Google-Powered Nycgo.com Site Is Great Lesson in Interactive Web Maps

 
 
By Clint Boulton  |  Posted 2009-01-22 Email Print this article Print
 
 
 
 
 
 
 

Google and NYC & Company, the official marketing, tourism and partnership organization for New York City, have partnered on a new local information Web site.

Nycgo.com is a sort of what's happening hub for tourists and adventurous locals to find hotels, restaurants, stores, theater and other stuff in the city's five boroughs.

In a proud post on Google's official blog site, New York City Mayor Michael Bloomberg said, "Nycgo.com is the official resource on the Web for all there is to see, do and experience in the City."

That makes it official then, I guess. In any case, the site uses Google Maps to help visitors figure out how to get to MOMA, how to walk to Restaurant Row, and how to find store discounts and promotions. Users can also send the info to their phones with Google Maps for mobile, essential if they're in the city and navigating via their G1, iPhone, Treo or BlackBerry.

But you have more than your netbook or iPhone as options for exploring nycgo; Bloomberg also invited visitors to stop by the Official New York City Information Center at 810 Seventh Ave., between 52nd and 53rd streets.

The center includes interactive map tables powered by the Google Maps API for Flash that users navigate the city that never sleeps and create itineraries. There's also a Google Earth-powered video wall that displays a 3-D model of New York City to let users map out where they want to go.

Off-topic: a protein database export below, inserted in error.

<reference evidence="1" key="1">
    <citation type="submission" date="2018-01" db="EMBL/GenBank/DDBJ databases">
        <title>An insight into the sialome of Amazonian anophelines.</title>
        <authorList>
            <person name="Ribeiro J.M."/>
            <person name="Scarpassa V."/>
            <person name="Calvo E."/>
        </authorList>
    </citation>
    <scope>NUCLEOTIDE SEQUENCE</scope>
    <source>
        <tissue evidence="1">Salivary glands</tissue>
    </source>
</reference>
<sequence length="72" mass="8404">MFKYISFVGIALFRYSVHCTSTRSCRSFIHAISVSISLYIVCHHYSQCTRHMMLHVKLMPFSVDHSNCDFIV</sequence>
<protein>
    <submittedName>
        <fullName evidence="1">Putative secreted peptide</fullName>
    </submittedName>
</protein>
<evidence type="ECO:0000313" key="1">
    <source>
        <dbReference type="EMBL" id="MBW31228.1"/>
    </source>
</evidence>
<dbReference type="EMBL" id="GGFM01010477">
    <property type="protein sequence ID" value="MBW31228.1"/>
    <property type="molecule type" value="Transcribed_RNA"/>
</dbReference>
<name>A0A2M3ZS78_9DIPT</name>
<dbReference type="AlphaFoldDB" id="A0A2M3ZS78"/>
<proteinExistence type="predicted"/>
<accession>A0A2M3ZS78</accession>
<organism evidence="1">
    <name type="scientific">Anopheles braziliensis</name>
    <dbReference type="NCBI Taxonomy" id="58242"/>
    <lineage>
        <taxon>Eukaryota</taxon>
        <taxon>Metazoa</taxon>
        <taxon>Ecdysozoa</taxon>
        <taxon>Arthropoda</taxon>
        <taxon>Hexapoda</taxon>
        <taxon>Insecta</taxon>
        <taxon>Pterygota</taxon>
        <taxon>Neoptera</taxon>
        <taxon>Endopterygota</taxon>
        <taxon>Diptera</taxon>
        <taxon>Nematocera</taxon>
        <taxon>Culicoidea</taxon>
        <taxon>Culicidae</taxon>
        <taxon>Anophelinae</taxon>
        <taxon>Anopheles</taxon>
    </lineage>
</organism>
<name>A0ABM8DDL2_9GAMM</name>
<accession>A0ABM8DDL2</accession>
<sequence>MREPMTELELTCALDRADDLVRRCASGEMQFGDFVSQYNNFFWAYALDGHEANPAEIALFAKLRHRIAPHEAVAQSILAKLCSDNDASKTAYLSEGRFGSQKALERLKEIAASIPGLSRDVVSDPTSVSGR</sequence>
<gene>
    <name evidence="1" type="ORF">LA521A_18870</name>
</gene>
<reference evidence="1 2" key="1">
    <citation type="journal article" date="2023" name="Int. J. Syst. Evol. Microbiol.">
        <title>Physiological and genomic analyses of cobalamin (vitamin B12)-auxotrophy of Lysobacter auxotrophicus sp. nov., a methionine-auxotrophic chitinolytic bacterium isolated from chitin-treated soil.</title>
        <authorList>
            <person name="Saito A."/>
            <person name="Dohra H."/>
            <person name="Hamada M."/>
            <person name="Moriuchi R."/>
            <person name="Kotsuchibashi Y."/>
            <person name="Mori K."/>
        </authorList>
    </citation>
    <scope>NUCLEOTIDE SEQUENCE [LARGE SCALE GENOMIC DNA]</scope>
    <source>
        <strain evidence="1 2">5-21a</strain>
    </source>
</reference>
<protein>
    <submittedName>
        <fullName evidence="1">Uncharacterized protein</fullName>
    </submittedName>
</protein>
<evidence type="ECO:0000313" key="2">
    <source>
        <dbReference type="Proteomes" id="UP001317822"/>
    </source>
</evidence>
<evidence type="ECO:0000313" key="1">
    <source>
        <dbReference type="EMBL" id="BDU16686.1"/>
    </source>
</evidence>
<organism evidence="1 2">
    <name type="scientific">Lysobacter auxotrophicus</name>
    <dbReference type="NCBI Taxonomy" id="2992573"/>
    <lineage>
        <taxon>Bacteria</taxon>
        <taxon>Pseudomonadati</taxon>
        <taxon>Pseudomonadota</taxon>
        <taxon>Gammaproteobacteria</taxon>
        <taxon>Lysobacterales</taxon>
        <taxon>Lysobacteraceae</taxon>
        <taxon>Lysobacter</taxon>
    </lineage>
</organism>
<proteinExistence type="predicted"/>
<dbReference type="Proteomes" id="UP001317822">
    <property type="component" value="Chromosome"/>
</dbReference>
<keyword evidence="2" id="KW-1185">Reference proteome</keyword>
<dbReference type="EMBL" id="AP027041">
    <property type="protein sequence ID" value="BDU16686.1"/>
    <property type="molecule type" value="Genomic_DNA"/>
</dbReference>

Here's the demo video, and Google's marketing manager Ryan Pollock runs us through it on the Google LatLong blog:

When you walk into the Information Center, you pick up a puck that you then place on an interactive map table. Up pops a wheel that lets you select restaurants, attractions, Broadway shows, and more. You save places to the puck and then walk to the back of the hall, where you set the puck back down at a station. A gigantic video wall then shows you a Google Earth tour of the places you saved to the puck.

True to his marketing manner, Pollock also said it's one of the "most exciting real-world implementations of our Maps and Earth APIs that I have ever seen."

From the demo video alone and his explanation of how it works, I have little quarrel with Pollock. "Interactive" is no joke; this is something out of an '80s sci-fi movie. Everything is touch screeny, which is super cool.

Are those table computers Windows Surface platforms? I know Google doesn't make those yet ... or does it? More on this on TechMeme here.

Google has been busy mapping out the world's cities, especially NYC. Back in September, Google upgraded its Transit app to include information for the entire New York metropolitan region, including maps and information on New York's subway, commuter rail, bus and ferry services.

Google co-founder Sergey Brin joined the launch event Sept. 23 at Grand Central Terminal in New York before rollerblading over to 59th Street to chat about the new T-Mobile G1 phone.

 
 
 
 
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